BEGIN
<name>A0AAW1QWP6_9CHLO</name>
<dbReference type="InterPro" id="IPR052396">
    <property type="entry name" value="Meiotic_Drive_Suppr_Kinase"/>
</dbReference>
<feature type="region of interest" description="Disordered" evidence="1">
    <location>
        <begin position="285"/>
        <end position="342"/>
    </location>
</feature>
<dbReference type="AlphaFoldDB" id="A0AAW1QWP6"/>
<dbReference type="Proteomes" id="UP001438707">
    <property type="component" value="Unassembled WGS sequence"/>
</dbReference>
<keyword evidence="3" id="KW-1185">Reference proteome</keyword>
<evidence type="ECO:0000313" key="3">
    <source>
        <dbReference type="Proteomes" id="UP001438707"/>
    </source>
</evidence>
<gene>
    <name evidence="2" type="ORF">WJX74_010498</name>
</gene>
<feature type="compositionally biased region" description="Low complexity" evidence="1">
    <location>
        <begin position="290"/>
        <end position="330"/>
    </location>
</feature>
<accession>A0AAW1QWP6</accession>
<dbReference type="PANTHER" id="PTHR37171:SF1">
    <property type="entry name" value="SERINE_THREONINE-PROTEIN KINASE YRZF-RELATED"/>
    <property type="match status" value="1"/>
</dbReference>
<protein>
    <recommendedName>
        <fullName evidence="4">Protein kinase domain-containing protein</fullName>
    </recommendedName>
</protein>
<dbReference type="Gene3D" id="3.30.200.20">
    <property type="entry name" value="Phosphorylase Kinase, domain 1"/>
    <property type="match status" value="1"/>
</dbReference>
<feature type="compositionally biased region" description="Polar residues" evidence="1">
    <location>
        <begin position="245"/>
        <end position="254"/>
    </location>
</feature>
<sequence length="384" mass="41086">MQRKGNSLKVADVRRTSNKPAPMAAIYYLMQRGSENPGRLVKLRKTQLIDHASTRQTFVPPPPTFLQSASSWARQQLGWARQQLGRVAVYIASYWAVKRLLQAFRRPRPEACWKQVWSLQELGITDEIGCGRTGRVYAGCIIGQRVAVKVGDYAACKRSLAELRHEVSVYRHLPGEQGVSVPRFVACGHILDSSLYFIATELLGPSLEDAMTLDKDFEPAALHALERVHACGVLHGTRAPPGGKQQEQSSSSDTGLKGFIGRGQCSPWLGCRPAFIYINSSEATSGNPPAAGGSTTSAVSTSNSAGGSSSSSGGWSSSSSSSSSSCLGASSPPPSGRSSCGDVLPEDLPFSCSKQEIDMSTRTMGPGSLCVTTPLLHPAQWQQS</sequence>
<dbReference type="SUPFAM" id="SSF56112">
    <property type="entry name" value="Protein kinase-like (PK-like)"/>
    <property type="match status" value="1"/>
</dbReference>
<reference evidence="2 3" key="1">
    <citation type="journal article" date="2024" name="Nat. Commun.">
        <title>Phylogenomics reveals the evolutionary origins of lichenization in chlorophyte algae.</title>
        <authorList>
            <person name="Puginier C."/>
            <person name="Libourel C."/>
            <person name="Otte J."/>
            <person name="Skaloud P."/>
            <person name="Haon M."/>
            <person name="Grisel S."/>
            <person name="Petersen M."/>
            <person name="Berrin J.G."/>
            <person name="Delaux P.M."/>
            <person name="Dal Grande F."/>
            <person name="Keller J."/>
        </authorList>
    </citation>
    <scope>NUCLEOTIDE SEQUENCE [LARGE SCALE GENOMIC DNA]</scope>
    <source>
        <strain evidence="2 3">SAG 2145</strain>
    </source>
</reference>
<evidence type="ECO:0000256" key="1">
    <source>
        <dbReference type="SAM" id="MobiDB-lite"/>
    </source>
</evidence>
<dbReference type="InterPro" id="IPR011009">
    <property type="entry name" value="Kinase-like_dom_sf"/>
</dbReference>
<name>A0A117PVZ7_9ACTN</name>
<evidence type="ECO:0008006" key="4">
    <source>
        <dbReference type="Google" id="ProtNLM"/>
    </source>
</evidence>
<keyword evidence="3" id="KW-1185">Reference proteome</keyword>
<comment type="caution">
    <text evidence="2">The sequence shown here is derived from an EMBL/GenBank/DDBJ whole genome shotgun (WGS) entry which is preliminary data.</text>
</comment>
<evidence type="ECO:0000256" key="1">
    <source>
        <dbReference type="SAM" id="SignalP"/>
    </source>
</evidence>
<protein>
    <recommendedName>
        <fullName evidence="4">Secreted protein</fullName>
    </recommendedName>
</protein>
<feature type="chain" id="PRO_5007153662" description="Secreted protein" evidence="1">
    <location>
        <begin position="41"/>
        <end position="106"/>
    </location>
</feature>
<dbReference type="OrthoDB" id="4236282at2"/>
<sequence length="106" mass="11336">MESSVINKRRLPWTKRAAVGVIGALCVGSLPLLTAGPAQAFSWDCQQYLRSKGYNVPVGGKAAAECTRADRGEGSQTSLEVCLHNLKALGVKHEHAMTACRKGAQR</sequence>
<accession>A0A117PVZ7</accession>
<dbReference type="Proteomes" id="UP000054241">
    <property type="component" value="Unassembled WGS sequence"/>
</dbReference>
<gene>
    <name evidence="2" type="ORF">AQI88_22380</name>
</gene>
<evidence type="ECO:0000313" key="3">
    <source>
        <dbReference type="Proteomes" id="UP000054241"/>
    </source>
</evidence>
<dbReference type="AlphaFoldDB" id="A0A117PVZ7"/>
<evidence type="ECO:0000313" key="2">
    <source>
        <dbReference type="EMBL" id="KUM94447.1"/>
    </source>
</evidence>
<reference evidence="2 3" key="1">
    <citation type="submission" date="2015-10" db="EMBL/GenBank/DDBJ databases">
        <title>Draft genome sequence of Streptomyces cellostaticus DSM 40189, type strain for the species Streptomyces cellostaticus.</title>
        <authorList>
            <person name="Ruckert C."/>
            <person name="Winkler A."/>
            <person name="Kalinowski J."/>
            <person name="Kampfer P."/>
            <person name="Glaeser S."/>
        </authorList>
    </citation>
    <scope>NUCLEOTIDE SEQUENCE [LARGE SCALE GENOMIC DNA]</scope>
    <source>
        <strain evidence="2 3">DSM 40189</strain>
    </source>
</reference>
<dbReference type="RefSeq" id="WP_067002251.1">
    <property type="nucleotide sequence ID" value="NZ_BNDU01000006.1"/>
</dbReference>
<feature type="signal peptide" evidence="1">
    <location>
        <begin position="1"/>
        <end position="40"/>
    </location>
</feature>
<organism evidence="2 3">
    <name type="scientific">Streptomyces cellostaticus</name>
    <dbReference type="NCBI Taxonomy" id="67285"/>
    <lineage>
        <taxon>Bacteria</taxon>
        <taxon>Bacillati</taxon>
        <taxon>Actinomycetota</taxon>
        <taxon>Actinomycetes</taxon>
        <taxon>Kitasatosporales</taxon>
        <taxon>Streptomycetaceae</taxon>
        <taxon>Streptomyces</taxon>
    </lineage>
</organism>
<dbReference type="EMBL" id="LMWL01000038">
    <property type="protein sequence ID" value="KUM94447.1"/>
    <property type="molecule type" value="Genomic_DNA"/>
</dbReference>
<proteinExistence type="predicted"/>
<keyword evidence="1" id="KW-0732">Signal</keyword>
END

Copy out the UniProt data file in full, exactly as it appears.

<name>A0AAW1QWP6_9CHLO</name>
<dbReference type="InterPro" id="IPR052396">
    <property type="entry name" value="Meiotic_Drive_Suppr_Kinase"/>
</dbReference>
<feature type="region of interest" description="Disordered" evidence="1">
    <location>
        <begin position="285"/>
        <end position="342"/>
    </location>
</feature>
<dbReference type="AlphaFoldDB" id="A0AAW1QWP6"/>
<dbReference type="Proteomes" id="UP001438707">
    <property type="component" value="Unassembled WGS sequence"/>
</dbReference>
<keyword evidence="3" id="KW-1185">Reference proteome</keyword>
<evidence type="ECO:0000313" key="3">
    <source>
        <dbReference type="Proteomes" id="UP001438707"/>
    </source>
</evidence>
<gene>
    <name evidence="2" type="ORF">WJX74_010498</name>
</gene>
<feature type="compositionally biased region" description="Low complexity" evidence="1">
    <location>
        <begin position="290"/>
        <end position="330"/>
    </location>
</feature>
<accession>A0AAW1QWP6</accession>
<dbReference type="PANTHER" id="PTHR37171:SF1">
    <property type="entry name" value="SERINE_THREONINE-PROTEIN KINASE YRZF-RELATED"/>
    <property type="match status" value="1"/>
</dbReference>
<protein>
    <recommendedName>
        <fullName evidence="4">Protein kinase domain-containing protein</fullName>
    </recommendedName>
</protein>
<dbReference type="Gene3D" id="3.30.200.20">
    <property type="entry name" value="Phosphorylase Kinase, domain 1"/>
    <property type="match status" value="1"/>
</dbReference>
<feature type="compositionally biased region" description="Polar residues" evidence="1">
    <location>
        <begin position="245"/>
        <end position="254"/>
    </location>
</feature>
<sequence length="384" mass="41086">MQRKGNSLKVADVRRTSNKPAPMAAIYYLMQRGSENPGRLVKLRKTQLIDHASTRQTFVPPPPTFLQSASSWARQQLGWARQQLGRVAVYIASYWAVKRLLQAFRRPRPEACWKQVWSLQELGITDEIGCGRTGRVYAGCIIGQRVAVKVGDYAACKRSLAELRHEVSVYRHLPGEQGVSVPRFVACGHILDSSLYFIATELLGPSLEDAMTLDKDFEPAALHALERVHACGVLHGTRAPPGGKQQEQSSSSDTGLKGFIGRGQCSPWLGCRPAFIYINSSEATSGNPPAAGGSTTSAVSTSNSAGGSSSSSGGWSSSSSSSSSSCLGASSPPPSGRSSCGDVLPEDLPFSCSKQEIDMSTRTMGPGSLCVTTPLLHPAQWQQS</sequence>
<dbReference type="SUPFAM" id="SSF56112">
    <property type="entry name" value="Protein kinase-like (PK-like)"/>
    <property type="match status" value="1"/>
</dbReference>
<reference evidence="2 3" key="1">
    <citation type="journal article" date="2024" name="Nat. Commun.">
        <title>Phylogenomics reveals the evolutionary origins of lichenization in chlorophyte algae.</title>
        <authorList>
            <person name="Puginier C."/>
            <person name="Libourel C."/>
            <person name="Otte J."/>
            <person name="Skaloud P."/>
            <person name="Haon M."/>
            <person name="Grisel S."/>
            <person name="Petersen M."/>
            <person name="Berrin J.G."/>
            <person name="Delaux P.M."/>
            <person name="Dal Grande F."/>
            <person name="Keller J."/>
        </authorList>
    </citation>
    <scope>NUCLEOTIDE SEQUENCE [LARGE SCALE GENOMIC DNA]</scope>
    <source>
        <strain evidence="2 3">SAG 2145</strain>
    </source>
</reference>
<evidence type="ECO:0000256" key="1">
    <source>
        <dbReference type="SAM" id="MobiDB-lite"/>
    </source>
</evidence>
<dbReference type="InterPro" id="IPR011009">
    <property type="entry name" value="Kinase-like_dom_sf"/>
</dbReference>
<name>A0A117PVZ7_9ACTN</name>
<evidence type="ECO:0008006" key="4">
    <source>
        <dbReference type="Google" id="ProtNLM"/>
    </source>
</evidence>
<keyword evidence="3" id="KW-1185">Reference proteome</keyword>
<comment type="caution">
    <text evidence="2">The sequence shown here is derived from an EMBL/GenBank/DDBJ whole genome shotgun (WGS) entry which is preliminary data.</text>
</comment>
<evidence type="ECO:0000256" key="1">
    <source>
        <dbReference type="SAM" id="SignalP"/>
    </source>
</evidence>
<protein>
    <recommendedName>
        <fullName evidence="4">Secreted protein</fullName>
    </recommendedName>
</protein>
<feature type="chain" id="PRO_5007153662" description="Secreted protein" evidence="1">
    <location>
        <begin position="41"/>
        <end position="106"/>
    </location>
</feature>
<dbReference type="OrthoDB" id="4236282at2"/>
<sequence length="106" mass="11336">MESSVINKRRLPWTKRAAVGVIGALCVGSLPLLTAGPAQAFSWDCQQYLRSKGYNVPVGGKAAAECTRADRGEGSQTSLEVCLHNLKALGVKHEHAMTACRKGAQR</sequence>
<accession>A0A117PVZ7</accession>
<dbReference type="Proteomes" id="UP000054241">
    <property type="component" value="Unassembled WGS sequence"/>
</dbReference>
<gene>
    <name evidence="2" type="ORF">AQI88_22380</name>
</gene>
<evidence type="ECO:0000313" key="3">
    <source>
        <dbReference type="Proteomes" id="UP000054241"/>
    </source>
</evidence>
<dbReference type="AlphaFoldDB" id="A0A117PVZ7"/>
<evidence type="ECO:0000313" key="2">
    <source>
        <dbReference type="EMBL" id="KUM94447.1"/>
    </source>
</evidence>
<reference evidence="2 3" key="1">
    <citation type="submission" date="2015-10" db="EMBL/GenBank/DDBJ databases">
        <title>Draft genome sequence of Streptomyces cellostaticus DSM 40189, type strain for the species Streptomyces cellostaticus.</title>
        <authorList>
            <person name="Ruckert C."/>
            <person name="Winkler A."/>
            <person name="Kalinowski J."/>
            <person name="Kampfer P."/>
            <person name="Glaeser S."/>
        </authorList>
    </citation>
    <scope>NUCLEOTIDE SEQUENCE [LARGE SCALE GENOMIC DNA]</scope>
    <source>
        <strain evidence="2 3">DSM 40189</strain>
    </source>
</reference>
<dbReference type="RefSeq" id="WP_067002251.1">
    <property type="nucleotide sequence ID" value="NZ_BNDU01000006.1"/>
</dbReference>
<feature type="signal peptide" evidence="1">
    <location>
        <begin position="1"/>
        <end position="40"/>
    </location>
</feature>
<organism evidence="2 3">
    <name type="scientific">Streptomyces cellostaticus</name>
    <dbReference type="NCBI Taxonomy" id="67285"/>
    <lineage>
        <taxon>Bacteria</taxon>
        <taxon>Bacillati</taxon>
        <taxon>Actinomycetota</taxon>
        <taxon>Actinomycetes</taxon>
        <taxon>Kitasatosporales</taxon>
        <taxon>Streptomycetaceae</taxon>
        <taxon>Streptomyces</taxon>
    </lineage>
</organism>
<dbReference type="EMBL" id="LMWL01000038">
    <property type="protein sequence ID" value="KUM94447.1"/>
    <property type="molecule type" value="Genomic_DNA"/>
</dbReference>
<proteinExistence type="predicted"/>
<keyword evidence="1" id="KW-0732">Signal</keyword>